Phishing For Info: Brand Name Spoofs Steal Your Data

October 23, 2020

Some of the biggest brand names in the world are being used as bait for spoofed (fake) websites. Whether it’s spoofed websites or email phishing, cybercriminals want us to believe they are who they claim to be. A study by Check Point Research finds in the second quarter of this year, the new list of top 5 companies ripe for impersonation, in order are: Google, Amazon, WhatsApp, Facebook, and Microsoft. These tech titans have a lot of sway when it comes to legitimacy, and hackers are happy to exploit consumer trust and twist it to their advantage.

Check Point’s study, Brand Phishing Report for Q2 2020, takes a look at the new leaders in brand spoofing for the second quarter of this year, Q2. The top brand names spoofed in Q2 finds Google and Amazon tied for first place with brand phishing at 13% each. WhatsApp and Facebook each took 9% for third place, with Microsoft coming in fourth place with 7%, and Outlook taking fifth with 3%. Following the top five brands, Netflix, Apple, Huawei, and PayPal are all tied, having 2% of the most spoofed brand names.

Looking to the most spoofed industries overall, technology takes the #1 spot, followed by banking and then social networks. All three categories have been “go to” industries for bad actors looking to steal account numbers, passwords, and any other data they can get. Considering how many users invest their trust in these industries daily, it’s easy to see just how effective brand spoofs can be.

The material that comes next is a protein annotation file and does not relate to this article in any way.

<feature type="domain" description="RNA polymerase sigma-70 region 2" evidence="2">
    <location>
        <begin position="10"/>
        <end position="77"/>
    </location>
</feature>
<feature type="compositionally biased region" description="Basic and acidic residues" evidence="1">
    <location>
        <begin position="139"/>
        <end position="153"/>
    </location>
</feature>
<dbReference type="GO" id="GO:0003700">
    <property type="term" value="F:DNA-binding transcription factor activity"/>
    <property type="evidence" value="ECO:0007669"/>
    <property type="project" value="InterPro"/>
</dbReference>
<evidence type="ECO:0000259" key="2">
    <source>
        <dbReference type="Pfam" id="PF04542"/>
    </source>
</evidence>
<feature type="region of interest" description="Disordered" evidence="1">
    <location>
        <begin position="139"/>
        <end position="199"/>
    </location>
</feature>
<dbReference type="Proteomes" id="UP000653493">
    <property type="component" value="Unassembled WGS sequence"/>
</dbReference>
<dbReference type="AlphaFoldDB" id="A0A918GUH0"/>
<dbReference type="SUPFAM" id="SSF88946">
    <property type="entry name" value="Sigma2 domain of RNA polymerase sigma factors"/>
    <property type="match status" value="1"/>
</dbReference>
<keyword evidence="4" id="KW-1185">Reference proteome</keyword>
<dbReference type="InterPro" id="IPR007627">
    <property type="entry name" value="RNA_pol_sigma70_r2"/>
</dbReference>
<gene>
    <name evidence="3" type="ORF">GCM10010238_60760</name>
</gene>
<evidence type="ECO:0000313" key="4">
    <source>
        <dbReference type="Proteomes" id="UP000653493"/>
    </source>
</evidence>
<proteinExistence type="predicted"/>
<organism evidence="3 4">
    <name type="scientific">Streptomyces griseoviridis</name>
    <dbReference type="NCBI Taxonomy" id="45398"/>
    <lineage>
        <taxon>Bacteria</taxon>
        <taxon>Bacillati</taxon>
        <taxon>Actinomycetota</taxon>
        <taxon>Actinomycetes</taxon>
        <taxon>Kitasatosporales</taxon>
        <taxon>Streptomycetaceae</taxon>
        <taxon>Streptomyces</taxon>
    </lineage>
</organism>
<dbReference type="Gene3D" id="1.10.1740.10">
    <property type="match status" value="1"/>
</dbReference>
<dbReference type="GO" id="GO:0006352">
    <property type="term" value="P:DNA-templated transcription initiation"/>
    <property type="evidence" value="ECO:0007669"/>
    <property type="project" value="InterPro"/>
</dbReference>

Big brand spoofing may be here to stay for now, but everyday users can take steps to limit how effective it is by following these steps:

  • Verifying an authentic website starts with never following email links and never opening attachments. Instead, check legitimate sources for the true retailer website and any links to their promotions before acting on them.
  • Beware of look-alike domain names, generic greetings, spelling errors, and bad grammar on websites and in emails, especially those from unfamiliar sources. Hackers trick victims by using very similar, but not exact domain name spellings, hoping to catch users not paying close attention.
  • Beware of “incredible” discounts and offers. If it doesn’t pass the “too good to be true” smell test, it’s safe to assume it’s phishing and move on.
Stickley on Security